How does a white woman from down south dare go to Nunavut as a “teacher”? And does she do it with respect?
About 10 years ago I had the great good fortune to travel to Nunavut to facilitate a long-term training program for Nunavut-based Career Development practitioners.
Let me tell you that I was “green.” All I knew about Nunavut was that it was big and it was cold. All I knew about the Inuit culture was the prints and sculptures I saw in art stores in Vancouver’s Gastown that I couldn’t afford to shop in.
I tried to prepare myself by reading everything I could find on the Internet. Did this prepare me? No! Not in the slightest. It’s like the difference between having a map and then actually having to find your way home after being dropped in the desert. You possess a few abstract generalizations that don’t translate to reality.
So, what was a middle-aged, (I lie. I’m older.) non-Inuit woman from down south to do when it’s your first time in Iqaluit, it’s -45 and you have just had the realization when walking to the Northern grocery store that the weather can literally kill you?
I knew from traveling and working internationally that it was important to understand and acknowledge that I was only a few degrees away from being a nitwit. I really didn’t have a clue – not even enough to know what the right questions were. I was back in elementary school and I may have had the title “instructor” but I was the one that really needed schooling. I also knew that the Inuit participants attending the courses I was delivering were my biggest and best source of this learning.
So in the very first class, I asked for their help. I let them know I was as nervous as they were. If we were going to get through this together we needed to help each other out. I was going to say really stupid stuff that made no sense to them and they had to tell me when I did it and why it was not making sense. I was going to ask them lots of strange, maybe obvious questions, not because I was testing them but because I really didn’t know the answers. I am a talker by nature so I am sure those first few courses we had together I asked a lot of questions that I later laughingly referred to as “dumb speak.”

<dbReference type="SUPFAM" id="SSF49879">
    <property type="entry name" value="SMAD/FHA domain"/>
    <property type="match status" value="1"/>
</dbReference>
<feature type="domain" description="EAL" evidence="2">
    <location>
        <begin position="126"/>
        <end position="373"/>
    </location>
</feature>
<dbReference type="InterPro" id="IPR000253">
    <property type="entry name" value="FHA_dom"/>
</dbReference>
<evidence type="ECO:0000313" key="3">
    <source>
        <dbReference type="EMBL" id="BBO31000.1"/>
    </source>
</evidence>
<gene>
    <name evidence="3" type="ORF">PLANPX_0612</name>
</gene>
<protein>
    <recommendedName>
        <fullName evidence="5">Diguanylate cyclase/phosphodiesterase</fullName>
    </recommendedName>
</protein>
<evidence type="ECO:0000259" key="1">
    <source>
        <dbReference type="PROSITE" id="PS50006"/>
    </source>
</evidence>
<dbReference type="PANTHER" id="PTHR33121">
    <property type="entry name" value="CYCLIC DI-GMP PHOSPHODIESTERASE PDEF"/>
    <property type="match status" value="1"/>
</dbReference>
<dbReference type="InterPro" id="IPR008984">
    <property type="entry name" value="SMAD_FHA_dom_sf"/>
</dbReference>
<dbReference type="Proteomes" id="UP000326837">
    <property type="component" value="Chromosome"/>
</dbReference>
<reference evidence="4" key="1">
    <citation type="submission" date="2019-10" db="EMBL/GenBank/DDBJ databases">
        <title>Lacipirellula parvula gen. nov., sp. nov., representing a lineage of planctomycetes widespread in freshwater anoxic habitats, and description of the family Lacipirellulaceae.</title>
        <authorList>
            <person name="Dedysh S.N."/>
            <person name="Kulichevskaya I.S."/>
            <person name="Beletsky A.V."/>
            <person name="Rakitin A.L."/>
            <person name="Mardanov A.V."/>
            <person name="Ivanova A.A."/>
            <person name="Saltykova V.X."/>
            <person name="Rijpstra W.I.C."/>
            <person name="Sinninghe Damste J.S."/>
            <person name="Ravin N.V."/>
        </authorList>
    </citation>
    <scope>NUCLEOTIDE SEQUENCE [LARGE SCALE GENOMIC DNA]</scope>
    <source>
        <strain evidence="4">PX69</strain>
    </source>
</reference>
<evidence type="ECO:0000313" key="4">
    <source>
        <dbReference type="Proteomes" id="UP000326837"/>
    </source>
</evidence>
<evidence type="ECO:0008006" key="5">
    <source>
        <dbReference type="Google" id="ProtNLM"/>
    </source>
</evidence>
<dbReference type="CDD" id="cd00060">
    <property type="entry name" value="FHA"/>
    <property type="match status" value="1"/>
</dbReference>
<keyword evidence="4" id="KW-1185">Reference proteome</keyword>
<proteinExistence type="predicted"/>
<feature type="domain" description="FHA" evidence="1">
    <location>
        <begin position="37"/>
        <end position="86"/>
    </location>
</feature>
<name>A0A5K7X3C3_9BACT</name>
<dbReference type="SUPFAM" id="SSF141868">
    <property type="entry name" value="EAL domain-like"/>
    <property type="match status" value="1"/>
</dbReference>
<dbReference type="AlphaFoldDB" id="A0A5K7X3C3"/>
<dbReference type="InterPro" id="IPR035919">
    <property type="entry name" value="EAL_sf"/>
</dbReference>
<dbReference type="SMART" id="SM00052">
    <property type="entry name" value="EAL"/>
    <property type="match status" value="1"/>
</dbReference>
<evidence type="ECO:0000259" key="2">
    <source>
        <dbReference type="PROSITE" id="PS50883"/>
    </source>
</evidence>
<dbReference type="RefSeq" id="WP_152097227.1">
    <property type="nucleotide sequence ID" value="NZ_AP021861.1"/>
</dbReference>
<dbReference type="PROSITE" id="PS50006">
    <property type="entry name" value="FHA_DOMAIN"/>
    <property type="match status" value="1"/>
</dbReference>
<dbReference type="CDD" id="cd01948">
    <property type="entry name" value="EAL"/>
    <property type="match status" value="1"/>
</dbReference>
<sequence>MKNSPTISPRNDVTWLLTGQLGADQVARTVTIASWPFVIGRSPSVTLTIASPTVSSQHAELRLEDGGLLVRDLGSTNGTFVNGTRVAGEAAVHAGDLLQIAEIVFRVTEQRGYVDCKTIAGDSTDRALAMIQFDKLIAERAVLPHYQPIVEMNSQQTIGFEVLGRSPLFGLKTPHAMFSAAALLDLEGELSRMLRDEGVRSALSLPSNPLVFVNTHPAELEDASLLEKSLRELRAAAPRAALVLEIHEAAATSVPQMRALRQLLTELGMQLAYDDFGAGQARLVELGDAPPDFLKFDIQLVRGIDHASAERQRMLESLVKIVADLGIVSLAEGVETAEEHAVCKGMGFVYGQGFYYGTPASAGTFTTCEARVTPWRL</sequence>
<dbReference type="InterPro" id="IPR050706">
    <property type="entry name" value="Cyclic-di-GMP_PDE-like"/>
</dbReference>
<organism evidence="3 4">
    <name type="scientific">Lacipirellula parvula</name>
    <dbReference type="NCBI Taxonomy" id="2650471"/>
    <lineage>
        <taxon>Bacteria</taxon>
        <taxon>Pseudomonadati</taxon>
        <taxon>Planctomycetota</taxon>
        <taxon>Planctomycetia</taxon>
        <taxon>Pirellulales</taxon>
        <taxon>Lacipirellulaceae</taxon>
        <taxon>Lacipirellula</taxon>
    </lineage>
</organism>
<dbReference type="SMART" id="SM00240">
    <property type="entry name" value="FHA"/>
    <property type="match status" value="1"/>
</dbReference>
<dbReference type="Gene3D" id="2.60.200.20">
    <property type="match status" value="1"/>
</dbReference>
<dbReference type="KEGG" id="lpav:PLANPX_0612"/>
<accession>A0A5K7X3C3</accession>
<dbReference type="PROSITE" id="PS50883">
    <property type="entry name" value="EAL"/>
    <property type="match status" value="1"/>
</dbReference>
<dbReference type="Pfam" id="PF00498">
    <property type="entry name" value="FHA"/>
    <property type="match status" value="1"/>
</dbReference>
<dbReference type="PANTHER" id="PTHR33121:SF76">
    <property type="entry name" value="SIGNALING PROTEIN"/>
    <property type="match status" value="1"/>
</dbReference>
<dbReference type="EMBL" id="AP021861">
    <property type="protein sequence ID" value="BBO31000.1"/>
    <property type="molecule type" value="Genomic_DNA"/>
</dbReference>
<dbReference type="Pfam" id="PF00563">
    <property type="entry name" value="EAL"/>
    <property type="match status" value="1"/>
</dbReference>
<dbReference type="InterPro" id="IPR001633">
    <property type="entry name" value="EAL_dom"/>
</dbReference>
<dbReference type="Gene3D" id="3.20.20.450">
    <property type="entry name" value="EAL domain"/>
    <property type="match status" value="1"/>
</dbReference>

Can I just say that the Inuit learners were welcoming, honest, generous, respectful, humble and ready to laugh. Actually, humour became a key – that and loving relationships. They were ready to love me because I already loved them and we were all willing to laugh at and with each other. So we found our way together. These learners were all adults working in their own culture and their own communities. They were living full, vibrant lives and had a gold mine of knowledge and wisdom they were willing to share not only in their stories but in their silences. I just had to learn how to listen.
I got to travel to Nunavut many times and I got to work with many of the same participants for several years. We learned a lot about each other as people and practitioners. We soon shed our assigned “roles” of “teacher” and “ students;” we became a community of learners and more importantly a community of practice. We were people with a shared profession, Career Development, and the Nunavut practitioners had a great deal to contribute to my understanding of my chosen field. I started this blog with a question of about how I was going to approach working with these practitioners “with respect” for their land, their culture and their experiences. What I came away with are these guiding principles:
- Know that I don’t know
- Take time to build caring relationships
- Ask questions in the spirit of helping you understand when you are being a nitwit
- Encourage discussion
- Have a sense of humour and be prepared to laugh at yourself, and
- Most importantly listen! Especially to the silences.
It is my hope that, as Career Development in Canada continues to strengthen and the national conversation about our field continues, the unique voices of our Nunavut colleagues are included and encouraged. And that we all listen.